Suing the Hand that Feeds You

Jeffrey Jacobs alleges that Idaho’s Pocatello Hospital violated the False Claims Act because of physician recruitment contracts that were overly generous to his practice group.  Jeff should know because he was recruited under one of the contracts and worked for the group for three years.

According to the complaint, the overpayments took the form of the hospital’s “reimbursement” payments to the practice group for costs that were below the reimbursement payments or were nonexistent.  Jeff alleges, for example, that when he was hired, the hospital “reimbursed” the practice for the extra office space he would take up, when actually he didn’t take up any extra office space.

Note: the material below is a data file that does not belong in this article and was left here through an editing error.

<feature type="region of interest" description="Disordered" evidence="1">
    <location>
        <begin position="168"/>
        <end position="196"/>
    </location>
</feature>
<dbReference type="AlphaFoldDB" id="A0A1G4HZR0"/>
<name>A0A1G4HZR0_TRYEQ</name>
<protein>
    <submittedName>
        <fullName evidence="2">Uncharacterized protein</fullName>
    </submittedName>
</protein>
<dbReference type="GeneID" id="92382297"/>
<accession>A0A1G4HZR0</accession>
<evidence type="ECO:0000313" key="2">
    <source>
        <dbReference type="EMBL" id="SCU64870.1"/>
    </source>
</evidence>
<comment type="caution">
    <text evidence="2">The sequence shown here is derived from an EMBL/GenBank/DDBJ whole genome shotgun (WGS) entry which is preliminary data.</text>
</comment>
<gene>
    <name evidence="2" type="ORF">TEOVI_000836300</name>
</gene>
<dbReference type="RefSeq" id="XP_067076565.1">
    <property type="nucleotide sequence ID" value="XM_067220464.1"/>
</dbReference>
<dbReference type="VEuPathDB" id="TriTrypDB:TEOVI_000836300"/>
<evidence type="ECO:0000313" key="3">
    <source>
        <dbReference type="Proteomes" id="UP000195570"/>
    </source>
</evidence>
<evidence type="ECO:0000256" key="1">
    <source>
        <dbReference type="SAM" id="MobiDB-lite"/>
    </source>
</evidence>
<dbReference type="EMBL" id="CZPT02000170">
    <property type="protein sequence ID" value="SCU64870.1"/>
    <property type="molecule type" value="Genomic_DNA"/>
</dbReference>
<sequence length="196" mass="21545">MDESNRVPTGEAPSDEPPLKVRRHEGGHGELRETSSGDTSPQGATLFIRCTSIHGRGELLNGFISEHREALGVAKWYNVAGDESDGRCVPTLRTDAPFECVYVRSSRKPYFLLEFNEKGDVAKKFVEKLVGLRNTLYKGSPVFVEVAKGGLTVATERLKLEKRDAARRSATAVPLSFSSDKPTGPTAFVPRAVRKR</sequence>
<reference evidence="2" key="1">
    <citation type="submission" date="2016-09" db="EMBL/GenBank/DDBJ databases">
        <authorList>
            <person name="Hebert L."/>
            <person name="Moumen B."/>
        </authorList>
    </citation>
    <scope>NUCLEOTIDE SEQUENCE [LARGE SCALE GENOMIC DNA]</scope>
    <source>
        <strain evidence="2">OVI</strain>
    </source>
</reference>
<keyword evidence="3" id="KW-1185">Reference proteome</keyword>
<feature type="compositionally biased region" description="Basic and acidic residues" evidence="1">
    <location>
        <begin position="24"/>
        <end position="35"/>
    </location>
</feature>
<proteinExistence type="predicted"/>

On Sept. 28 the federal district court for Idaho rejected the hospital’s arguments for dismissal, upholding Jeff’s theory that if his allegations are correct, the hospital’s payments violated the Stark Law and the Anti-Kickback Statute; and that would mean the hospital violated the False Claims Act because its Medicare and Medicaid claims implicitly certified compliance with those statutes.

The case is U.S. ex rel. Jacobs v. CDS, P.A., et al., No. 4-14:cv-00301-BLW (D. Id.).

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